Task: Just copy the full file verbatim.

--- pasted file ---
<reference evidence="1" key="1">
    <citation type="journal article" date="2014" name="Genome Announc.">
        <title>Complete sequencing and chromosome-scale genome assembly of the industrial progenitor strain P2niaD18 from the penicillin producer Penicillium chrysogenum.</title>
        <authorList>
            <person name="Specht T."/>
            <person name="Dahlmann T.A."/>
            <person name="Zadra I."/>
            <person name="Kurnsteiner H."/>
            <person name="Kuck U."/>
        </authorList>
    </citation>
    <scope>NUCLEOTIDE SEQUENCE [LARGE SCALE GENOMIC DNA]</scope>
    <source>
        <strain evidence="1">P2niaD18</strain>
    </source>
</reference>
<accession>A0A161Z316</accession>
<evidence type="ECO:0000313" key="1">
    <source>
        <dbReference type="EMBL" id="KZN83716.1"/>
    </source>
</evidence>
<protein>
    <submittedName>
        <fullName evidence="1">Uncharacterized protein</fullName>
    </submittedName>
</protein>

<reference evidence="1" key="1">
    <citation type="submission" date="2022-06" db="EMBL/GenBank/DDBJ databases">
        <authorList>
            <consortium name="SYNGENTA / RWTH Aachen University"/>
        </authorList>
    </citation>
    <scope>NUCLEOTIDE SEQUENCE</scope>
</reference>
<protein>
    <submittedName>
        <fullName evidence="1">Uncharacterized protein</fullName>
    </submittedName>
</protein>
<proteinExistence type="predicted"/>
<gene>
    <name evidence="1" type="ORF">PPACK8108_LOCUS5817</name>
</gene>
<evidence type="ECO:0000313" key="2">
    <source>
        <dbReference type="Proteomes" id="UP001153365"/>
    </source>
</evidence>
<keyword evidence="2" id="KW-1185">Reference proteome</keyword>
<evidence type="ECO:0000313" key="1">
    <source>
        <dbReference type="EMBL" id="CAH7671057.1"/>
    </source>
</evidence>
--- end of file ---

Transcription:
<reference evidence="1" key="1">
    <citation type="journal article" date="2014" name="Genome Announc.">
        <title>Complete sequencing and chromosome-scale genome assembly of the industrial progenitor strain P2niaD18 from the penicillin producer Penicillium chrysogenum.</title>
        <authorList>
            <person name="Specht T."/>
            <person name="Dahlmann T.A."/>
            <person name="Zadra I."/>
            <person name="Kurnsteiner H."/>
            <person name="Kuck U."/>
        </authorList>
    </citation>
    <scope>NUCLEOTIDE SEQUENCE [LARGE SCALE GENOMIC DNA]</scope>
    <source>
        <strain evidence="1">P2niaD18</strain>
    </source>
</reference>
<accession>A0A161Z316</accession>
<evidence type="ECO:0000313" key="1">
    <source>
        <dbReference type="EMBL" id="KZN83716.1"/>
    </source>
</evidence>
<protein>
    <submittedName>
        <fullName evidence="1">Uncharacterized protein</fullName>
    </submittedName>
</protein>

<reference evidence="1" key="1">
    <citation type="submission" date="2022-06" db="EMBL/GenBank/DDBJ databases">
        <authorList>
            <consortium name="SYNGENTA / RWTH Aachen University"/>
        </authorList>
    </citation>
    <scope>NUCLEOTIDE SEQUENCE</scope>
</reference>
<protein>
    <submittedName>
        <fullName evidence="1">Uncharacterized protein</fullName>
    </submittedName>
</protein>
<proteinExistence type="predicted"/>
<gene>
    <name evidence="1" type="ORF">PPACK8108_LOCUS5817</name>
</gene>
<evidence type="ECO:0000313" key="2">
    <source>
        <dbReference type="Proteomes" id="UP001153365"/>
    </source>
</evidence>
<keyword evidence="2" id="KW-1185">Reference proteome</keyword>
<evidence type="ECO:0000313" key="1">
    <source>
        <dbReference type="EMBL" id="CAH7671057.1"/>
    </source>
</evidence>